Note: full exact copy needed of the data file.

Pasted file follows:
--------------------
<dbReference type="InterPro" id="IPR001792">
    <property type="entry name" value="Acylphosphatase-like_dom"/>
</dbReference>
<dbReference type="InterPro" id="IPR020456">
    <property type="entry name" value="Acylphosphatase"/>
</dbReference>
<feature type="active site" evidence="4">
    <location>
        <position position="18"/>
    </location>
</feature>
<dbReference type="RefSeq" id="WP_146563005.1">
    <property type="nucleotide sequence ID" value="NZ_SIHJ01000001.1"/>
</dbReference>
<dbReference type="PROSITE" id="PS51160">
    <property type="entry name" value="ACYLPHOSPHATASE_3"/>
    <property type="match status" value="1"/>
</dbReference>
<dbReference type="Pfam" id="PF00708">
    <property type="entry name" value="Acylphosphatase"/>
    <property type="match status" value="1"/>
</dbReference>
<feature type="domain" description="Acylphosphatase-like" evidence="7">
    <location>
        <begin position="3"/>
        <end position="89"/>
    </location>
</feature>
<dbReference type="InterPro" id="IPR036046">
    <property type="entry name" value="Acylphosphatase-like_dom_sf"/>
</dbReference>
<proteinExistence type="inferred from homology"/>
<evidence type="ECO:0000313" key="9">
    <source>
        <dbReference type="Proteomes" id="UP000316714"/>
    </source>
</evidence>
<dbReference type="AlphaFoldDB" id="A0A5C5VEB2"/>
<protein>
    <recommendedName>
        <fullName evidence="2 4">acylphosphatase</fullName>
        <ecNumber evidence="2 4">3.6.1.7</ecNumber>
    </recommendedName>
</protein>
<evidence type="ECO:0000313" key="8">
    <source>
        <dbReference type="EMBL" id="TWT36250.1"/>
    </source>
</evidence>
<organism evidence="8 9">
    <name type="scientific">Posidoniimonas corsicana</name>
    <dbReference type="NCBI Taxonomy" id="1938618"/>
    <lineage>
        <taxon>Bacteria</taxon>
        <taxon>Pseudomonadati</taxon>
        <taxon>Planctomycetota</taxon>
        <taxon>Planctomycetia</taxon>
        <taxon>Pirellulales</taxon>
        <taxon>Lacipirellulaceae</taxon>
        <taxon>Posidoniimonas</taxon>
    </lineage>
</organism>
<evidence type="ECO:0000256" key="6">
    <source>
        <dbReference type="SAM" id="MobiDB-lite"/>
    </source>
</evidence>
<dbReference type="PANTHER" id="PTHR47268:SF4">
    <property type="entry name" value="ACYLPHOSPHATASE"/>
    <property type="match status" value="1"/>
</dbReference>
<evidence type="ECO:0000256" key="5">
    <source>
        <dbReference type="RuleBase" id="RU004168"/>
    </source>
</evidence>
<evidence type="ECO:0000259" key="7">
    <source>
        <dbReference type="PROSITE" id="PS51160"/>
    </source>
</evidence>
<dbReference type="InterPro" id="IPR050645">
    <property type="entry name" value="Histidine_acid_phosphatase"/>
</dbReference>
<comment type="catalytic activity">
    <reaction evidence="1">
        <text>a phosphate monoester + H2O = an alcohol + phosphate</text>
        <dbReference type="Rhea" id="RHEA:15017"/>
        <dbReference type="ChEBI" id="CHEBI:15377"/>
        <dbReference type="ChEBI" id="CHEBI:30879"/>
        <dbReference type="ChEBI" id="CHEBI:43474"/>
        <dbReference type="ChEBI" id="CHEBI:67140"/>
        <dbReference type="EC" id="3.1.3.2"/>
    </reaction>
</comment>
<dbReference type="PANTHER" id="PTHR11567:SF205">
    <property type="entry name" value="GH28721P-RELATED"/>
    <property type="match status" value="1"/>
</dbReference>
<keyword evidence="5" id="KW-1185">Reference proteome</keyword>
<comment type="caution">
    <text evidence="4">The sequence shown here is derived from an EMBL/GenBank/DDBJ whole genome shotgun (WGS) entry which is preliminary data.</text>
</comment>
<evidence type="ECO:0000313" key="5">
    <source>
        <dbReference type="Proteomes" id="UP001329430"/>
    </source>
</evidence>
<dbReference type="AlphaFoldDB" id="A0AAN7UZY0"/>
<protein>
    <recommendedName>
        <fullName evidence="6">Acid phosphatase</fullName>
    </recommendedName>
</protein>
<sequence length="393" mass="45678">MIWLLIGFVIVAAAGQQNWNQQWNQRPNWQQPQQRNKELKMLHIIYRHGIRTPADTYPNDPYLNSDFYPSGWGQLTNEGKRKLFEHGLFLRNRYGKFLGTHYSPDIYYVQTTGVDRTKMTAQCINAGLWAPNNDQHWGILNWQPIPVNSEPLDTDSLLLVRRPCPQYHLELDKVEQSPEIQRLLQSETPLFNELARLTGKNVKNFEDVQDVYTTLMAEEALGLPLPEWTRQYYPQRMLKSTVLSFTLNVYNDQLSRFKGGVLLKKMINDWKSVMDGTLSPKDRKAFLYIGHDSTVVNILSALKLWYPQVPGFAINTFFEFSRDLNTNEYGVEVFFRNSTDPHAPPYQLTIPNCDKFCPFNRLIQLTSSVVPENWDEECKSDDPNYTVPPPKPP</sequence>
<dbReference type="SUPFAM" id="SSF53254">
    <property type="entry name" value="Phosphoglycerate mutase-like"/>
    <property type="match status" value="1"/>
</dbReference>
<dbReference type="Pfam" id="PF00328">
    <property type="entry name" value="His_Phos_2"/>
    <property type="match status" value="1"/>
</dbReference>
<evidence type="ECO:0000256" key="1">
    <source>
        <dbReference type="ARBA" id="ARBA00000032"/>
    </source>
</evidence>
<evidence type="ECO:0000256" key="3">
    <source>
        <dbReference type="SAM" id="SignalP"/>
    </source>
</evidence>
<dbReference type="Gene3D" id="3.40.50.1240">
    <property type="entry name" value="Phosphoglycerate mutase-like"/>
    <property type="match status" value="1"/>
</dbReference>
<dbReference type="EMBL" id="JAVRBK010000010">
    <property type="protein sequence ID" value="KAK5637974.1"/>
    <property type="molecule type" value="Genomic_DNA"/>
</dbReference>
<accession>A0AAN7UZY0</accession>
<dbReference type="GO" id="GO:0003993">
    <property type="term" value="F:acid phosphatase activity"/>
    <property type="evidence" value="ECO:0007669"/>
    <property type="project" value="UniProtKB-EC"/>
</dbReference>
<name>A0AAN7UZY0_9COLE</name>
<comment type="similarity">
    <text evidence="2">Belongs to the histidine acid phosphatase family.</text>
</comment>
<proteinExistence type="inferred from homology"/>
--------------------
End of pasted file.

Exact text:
<dbReference type="InterPro" id="IPR001792">
    <property type="entry name" value="Acylphosphatase-like_dom"/>
</dbReference>
<dbReference type="InterPro" id="IPR020456">
    <property type="entry name" value="Acylphosphatase"/>
</dbReference>
<feature type="active site" evidence="4">
    <location>
        <position position="18"/>
    </location>
</feature>
<dbReference type="RefSeq" id="WP_146563005.1">
    <property type="nucleotide sequence ID" value="NZ_SIHJ01000001.1"/>
</dbReference>
<dbReference type="PROSITE" id="PS51160">
    <property type="entry name" value="ACYLPHOSPHATASE_3"/>
    <property type="match status" value="1"/>
</dbReference>
<dbReference type="Pfam" id="PF00708">
    <property type="entry name" value="Acylphosphatase"/>
    <property type="match status" value="1"/>
</dbReference>
<feature type="domain" description="Acylphosphatase-like" evidence="7">
    <location>
        <begin position="3"/>
        <end position="89"/>
    </location>
</feature>
<dbReference type="InterPro" id="IPR036046">
    <property type="entry name" value="Acylphosphatase-like_dom_sf"/>
</dbReference>
<proteinExistence type="inferred from homology"/>
<evidence type="ECO:0000313" key="9">
    <source>
        <dbReference type="Proteomes" id="UP000316714"/>
    </source>
</evidence>
<dbReference type="AlphaFoldDB" id="A0A5C5VEB2"/>
<protein>
    <recommendedName>
        <fullName evidence="2 4">acylphosphatase</fullName>
        <ecNumber evidence="2 4">3.6.1.7</ecNumber>
    </recommendedName>
</protein>
<evidence type="ECO:0000313" key="8">
    <source>
        <dbReference type="EMBL" id="TWT36250.1"/>
    </source>
</evidence>
<organism evidence="8 9">
    <name type="scientific">Posidoniimonas corsicana</name>
    <dbReference type="NCBI Taxonomy" id="1938618"/>
    <lineage>
        <taxon>Bacteria</taxon>
        <taxon>Pseudomonadati</taxon>
        <taxon>Planctomycetota</taxon>
        <taxon>Planctomycetia</taxon>
        <taxon>Pirellulales</taxon>
        <taxon>Lacipirellulaceae</taxon>
        <taxon>Posidoniimonas</taxon>
    </lineage>
</organism>
<evidence type="ECO:0000256" key="6">
    <source>
        <dbReference type="SAM" id="MobiDB-lite"/>
    </source>
</evidence>
<dbReference type="PANTHER" id="PTHR47268:SF4">
    <property type="entry name" value="ACYLPHOSPHATASE"/>
    <property type="match status" value="1"/>
</dbReference>
<evidence type="ECO:0000256" key="5">
    <source>
        <dbReference type="RuleBase" id="RU004168"/>
    </source>
</evidence>
<evidence type="ECO:0000259" key="7">
    <source>
        <dbReference type="PROSITE" id="PS51160"/>
    </source>
</evidence>
<dbReference type="InterPro" id="IPR050645">
    <property type="entry name" value="Histidine_acid_phosphatase"/>
</dbReference>
<comment type="catalytic activity">
    <reaction evidence="1">
        <text>a phosphate monoester + H2O = an alcohol + phosphate</text>
        <dbReference type="Rhea" id="RHEA:15017"/>
        <dbReference type="ChEBI" id="CHEBI:15377"/>
        <dbReference type="ChEBI" id="CHEBI:30879"/>
        <dbReference type="ChEBI" id="CHEBI:43474"/>
        <dbReference type="ChEBI" id="CHEBI:67140"/>
        <dbReference type="EC" id="3.1.3.2"/>
    </reaction>
</comment>
<dbReference type="PANTHER" id="PTHR11567:SF205">
    <property type="entry name" value="GH28721P-RELATED"/>
    <property type="match status" value="1"/>
</dbReference>
<keyword evidence="5" id="KW-1185">Reference proteome</keyword>
<comment type="caution">
    <text evidence="4">The sequence shown here is derived from an EMBL/GenBank/DDBJ whole genome shotgun (WGS) entry which is preliminary data.</text>
</comment>
<evidence type="ECO:0000313" key="5">
    <source>
        <dbReference type="Proteomes" id="UP001329430"/>
    </source>
</evidence>
<dbReference type="AlphaFoldDB" id="A0AAN7UZY0"/>
<protein>
    <recommendedName>
        <fullName evidence="6">Acid phosphatase</fullName>
    </recommendedName>
</protein>
<sequence length="393" mass="45678">MIWLLIGFVIVAAAGQQNWNQQWNQRPNWQQPQQRNKELKMLHIIYRHGIRTPADTYPNDPYLNSDFYPSGWGQLTNEGKRKLFEHGLFLRNRYGKFLGTHYSPDIYYVQTTGVDRTKMTAQCINAGLWAPNNDQHWGILNWQPIPVNSEPLDTDSLLLVRRPCPQYHLELDKVEQSPEIQRLLQSETPLFNELARLTGKNVKNFEDVQDVYTTLMAEEALGLPLPEWTRQYYPQRMLKSTVLSFTLNVYNDQLSRFKGGVLLKKMINDWKSVMDGTLSPKDRKAFLYIGHDSTVVNILSALKLWYPQVPGFAINTFFEFSRDLNTNEYGVEVFFRNSTDPHAPPYQLTIPNCDKFCPFNRLIQLTSSVVPENWDEECKSDDPNYTVPPPKPP</sequence>
<dbReference type="SUPFAM" id="SSF53254">
    <property type="entry name" value="Phosphoglycerate mutase-like"/>
    <property type="match status" value="1"/>
</dbReference>
<dbReference type="Pfam" id="PF00328">
    <property type="entry name" value="His_Phos_2"/>
    <property type="match status" value="1"/>
</dbReference>
<evidence type="ECO:0000256" key="1">
    <source>
        <dbReference type="ARBA" id="ARBA00000032"/>
    </source>
</evidence>
<evidence type="ECO:0000256" key="3">
    <source>
        <dbReference type="SAM" id="SignalP"/>
    </source>
</evidence>
<dbReference type="Gene3D" id="3.40.50.1240">
    <property type="entry name" value="Phosphoglycerate mutase-like"/>
    <property type="match status" value="1"/>
</dbReference>
<dbReference type="EMBL" id="JAVRBK010000010">
    <property type="protein sequence ID" value="KAK5637974.1"/>
    <property type="molecule type" value="Genomic_DNA"/>
</dbReference>
<accession>A0AAN7UZY0</accession>
<dbReference type="GO" id="GO:0003993">
    <property type="term" value="F:acid phosphatase activity"/>
    <property type="evidence" value="ECO:0007669"/>
    <property type="project" value="UniProtKB-EC"/>
</dbReference>
<name>A0AAN7UZY0_9COLE</name>
<comment type="similarity">
    <text evidence="2">Belongs to the histidine acid phosphatase family.</text>
</comment>
<proteinExistence type="inferred from homology"/>